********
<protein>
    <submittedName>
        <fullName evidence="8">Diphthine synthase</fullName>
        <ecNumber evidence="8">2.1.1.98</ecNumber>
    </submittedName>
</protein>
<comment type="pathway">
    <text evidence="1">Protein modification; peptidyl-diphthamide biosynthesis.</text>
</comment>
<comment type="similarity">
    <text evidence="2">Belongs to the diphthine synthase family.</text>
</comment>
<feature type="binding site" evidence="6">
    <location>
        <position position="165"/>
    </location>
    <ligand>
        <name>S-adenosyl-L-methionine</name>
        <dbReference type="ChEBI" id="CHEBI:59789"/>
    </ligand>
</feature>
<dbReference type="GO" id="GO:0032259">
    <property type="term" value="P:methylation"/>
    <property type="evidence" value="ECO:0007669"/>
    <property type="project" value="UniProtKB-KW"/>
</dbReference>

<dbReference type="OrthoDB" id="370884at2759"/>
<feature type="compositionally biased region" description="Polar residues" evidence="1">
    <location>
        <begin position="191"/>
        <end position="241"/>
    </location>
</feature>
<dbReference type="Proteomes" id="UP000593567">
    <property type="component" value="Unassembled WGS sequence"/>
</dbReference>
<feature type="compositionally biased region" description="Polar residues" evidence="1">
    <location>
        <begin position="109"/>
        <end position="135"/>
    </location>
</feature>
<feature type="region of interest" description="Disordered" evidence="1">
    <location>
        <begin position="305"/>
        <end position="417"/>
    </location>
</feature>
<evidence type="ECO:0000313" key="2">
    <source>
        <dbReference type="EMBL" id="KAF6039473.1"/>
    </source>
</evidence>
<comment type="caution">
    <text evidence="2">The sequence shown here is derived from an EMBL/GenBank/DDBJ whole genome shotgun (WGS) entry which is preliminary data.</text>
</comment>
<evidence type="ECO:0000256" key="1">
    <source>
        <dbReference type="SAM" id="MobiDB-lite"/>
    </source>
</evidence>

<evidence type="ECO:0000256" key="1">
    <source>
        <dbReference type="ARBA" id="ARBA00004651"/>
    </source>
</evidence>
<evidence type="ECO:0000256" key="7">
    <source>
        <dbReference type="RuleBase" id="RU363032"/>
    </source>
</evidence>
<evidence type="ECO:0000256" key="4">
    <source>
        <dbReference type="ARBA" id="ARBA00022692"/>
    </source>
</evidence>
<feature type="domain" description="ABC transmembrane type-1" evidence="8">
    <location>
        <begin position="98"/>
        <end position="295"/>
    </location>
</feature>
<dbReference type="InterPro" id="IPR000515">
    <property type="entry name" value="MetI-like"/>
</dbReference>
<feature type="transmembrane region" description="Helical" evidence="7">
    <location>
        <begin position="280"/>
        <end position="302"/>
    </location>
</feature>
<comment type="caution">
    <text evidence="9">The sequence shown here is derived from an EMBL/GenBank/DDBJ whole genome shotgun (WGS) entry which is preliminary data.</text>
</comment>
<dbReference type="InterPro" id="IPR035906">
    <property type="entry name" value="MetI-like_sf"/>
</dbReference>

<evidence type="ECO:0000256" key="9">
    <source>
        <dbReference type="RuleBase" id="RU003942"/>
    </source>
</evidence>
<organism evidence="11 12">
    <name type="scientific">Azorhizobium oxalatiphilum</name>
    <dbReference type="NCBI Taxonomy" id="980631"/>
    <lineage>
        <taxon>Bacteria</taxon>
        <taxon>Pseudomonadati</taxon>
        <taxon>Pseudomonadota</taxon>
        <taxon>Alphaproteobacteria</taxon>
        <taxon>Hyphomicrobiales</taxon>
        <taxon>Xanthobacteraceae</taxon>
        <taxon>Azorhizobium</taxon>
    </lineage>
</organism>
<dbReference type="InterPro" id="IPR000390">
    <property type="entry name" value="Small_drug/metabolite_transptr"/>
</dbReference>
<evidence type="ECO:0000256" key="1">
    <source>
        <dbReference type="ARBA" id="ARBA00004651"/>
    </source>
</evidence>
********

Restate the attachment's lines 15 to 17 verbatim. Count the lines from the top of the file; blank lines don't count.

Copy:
        <position position="165"/>
    </location>
    <ligand>